Despite turbulence in Houston's craft beer scene, people continue to see opportunities in serving Houstonians an expertly crafted IPA. Towards that end, a new brewery will open this fall just north of downtown.
Bad Astronaut Brewing Company will debut in the Hardy Yards neighborhood (1519 Fulton St.) in a 30,000-square-foot converted warehouse. When it opens, the facility will feature both a brewery and a taproom with a range of games such as pool tables, arcade machines, and board games.
Owners Chris Fall and Craig “Rocky” Keener describe themselves in a release as “very early employees” of Karbach Brewing, the well-regarded Houston brewery acquired by international brewing giant Anheuser-Busch InBev in 2016. Initially, they'll produce four beers for both the taproom and limited local distribution: American IPA, Hazy IPA, Munich Helles, and German Pilsner. Over time, the taproom will also offer other Bad Astronaut beers as well as guest taps from other Houston breweries.
“We are excited to bring Bad Astronaut Brewing Company to the Hardy Yards neighborhood,” Keener said in a statement. “Our goal is to deliver the highest quality beers and a fun destination for the community.”
Bad Astronaut's opening comes at a time of change for Houston's craft beer scene. Local Group Brewing, another brewery in Hardy Yards, was sold recently to Distincture Hospitality, a new company that ultimately plans to rebrand the brewery and reopen it with a new beer lineup. Similarly, Chron.com reports that Brash Brewing Company has recently been sold to a group comprised of Equal Parts Brewing owners Matt Peterson and Nick Sorenson and former Brash head brewer Vince Mandeville. City Acre Brewing, a brewpub in northeast Houston, had been scheduled to close on July 3 after six years of operations, but the business announced that a new owner will keep it open.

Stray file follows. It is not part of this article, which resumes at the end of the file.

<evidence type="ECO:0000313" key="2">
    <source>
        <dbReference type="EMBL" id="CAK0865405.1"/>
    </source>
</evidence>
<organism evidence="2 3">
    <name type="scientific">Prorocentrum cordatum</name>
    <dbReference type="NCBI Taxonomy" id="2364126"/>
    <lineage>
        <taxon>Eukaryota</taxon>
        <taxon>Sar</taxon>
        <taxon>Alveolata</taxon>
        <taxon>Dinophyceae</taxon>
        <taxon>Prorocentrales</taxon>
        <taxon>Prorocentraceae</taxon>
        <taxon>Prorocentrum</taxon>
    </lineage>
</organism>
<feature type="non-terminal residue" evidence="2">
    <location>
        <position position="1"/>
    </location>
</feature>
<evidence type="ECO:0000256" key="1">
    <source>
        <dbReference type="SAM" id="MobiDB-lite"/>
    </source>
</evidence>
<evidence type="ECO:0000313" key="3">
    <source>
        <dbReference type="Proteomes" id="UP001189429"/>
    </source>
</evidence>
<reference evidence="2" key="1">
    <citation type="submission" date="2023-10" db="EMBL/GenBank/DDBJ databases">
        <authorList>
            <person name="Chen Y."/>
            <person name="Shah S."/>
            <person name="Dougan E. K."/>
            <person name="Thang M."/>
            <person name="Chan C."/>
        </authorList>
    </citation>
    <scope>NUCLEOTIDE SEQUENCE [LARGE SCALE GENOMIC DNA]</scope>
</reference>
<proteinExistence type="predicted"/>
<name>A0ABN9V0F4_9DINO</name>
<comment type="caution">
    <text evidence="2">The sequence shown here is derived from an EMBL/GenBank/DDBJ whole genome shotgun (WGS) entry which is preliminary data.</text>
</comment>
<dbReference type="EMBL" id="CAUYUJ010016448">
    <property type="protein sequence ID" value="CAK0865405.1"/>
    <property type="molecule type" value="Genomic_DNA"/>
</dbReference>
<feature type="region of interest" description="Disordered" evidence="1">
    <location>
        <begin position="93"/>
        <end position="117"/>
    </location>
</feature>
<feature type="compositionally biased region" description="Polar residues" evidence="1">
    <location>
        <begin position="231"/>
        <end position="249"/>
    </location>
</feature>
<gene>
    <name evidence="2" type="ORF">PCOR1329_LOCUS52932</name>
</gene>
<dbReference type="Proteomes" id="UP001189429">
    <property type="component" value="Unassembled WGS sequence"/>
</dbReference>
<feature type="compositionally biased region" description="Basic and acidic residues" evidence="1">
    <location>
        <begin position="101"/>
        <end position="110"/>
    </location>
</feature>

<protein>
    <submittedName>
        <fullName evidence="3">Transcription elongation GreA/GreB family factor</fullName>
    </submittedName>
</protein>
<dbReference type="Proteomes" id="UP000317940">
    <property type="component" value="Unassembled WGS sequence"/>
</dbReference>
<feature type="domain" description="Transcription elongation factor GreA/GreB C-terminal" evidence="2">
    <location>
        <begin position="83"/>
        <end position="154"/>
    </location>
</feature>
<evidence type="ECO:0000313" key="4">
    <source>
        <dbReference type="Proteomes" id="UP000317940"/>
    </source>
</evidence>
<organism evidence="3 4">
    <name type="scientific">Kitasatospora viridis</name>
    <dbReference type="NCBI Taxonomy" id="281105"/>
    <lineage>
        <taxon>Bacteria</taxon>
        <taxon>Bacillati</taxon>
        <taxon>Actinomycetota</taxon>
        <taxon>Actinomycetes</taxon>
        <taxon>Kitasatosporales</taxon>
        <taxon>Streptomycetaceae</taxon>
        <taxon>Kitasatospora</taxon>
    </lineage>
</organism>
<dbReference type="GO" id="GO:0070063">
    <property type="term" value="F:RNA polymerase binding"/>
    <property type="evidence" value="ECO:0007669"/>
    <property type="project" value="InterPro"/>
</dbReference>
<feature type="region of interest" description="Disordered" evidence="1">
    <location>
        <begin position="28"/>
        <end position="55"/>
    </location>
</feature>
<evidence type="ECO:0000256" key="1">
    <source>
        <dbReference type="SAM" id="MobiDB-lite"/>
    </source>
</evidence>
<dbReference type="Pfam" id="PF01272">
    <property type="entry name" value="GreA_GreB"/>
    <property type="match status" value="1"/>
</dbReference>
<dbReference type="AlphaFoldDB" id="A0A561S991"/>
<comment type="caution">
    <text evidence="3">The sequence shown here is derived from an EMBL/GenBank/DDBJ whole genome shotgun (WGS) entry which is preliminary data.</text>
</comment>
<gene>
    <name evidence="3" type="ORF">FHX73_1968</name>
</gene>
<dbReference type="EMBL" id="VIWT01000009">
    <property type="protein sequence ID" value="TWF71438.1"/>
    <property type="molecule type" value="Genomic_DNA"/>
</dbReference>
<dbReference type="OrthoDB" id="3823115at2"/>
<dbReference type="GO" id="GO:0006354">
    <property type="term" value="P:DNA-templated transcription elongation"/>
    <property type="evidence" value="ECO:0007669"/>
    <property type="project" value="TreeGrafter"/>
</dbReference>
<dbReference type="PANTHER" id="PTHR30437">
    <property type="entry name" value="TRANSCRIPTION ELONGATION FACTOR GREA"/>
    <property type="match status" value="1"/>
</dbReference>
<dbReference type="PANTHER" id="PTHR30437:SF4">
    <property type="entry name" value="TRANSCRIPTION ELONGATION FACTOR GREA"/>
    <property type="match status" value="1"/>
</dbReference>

In a December 2021 episode of CultureMap's "What's Eric Eating" podcast, Saint Arnold founder Brock Wagner noted that small-to-medium-sized breweries faced a number of challenges over the past couple of years, including the lack of ability to sample at bars and grocery stores during the height of the pandemic, supply chain disruptions and price increases, and increased competition for shelf space as consumer tastes shifted towards seltzers and other new beverages. (Listen beginning at approximately 1:10.)
"It's a reminder that everything changes. To survive, you have to be innovating and evolving. Everybody wants things to stay as they are, but that isn't how things work," Wagner said about the changes in the market. He noted that smaller breweries and their taprooms essentially serve as neighborhood bars that don't require selling beyond their immediate area, but slightly larger breweries face a different set of challenges.
"Right now, I think the people who are seeing a lot of pressure are breweries that counted on distribution as part of their business model, and they're in the 5,000 to 20,000 barrels per year range. They're probably having a really challenging time with the way the market is evolving right now. My guess is a lot of those breweries are going to survive, because they'll evolve. The ones that don't will struggle."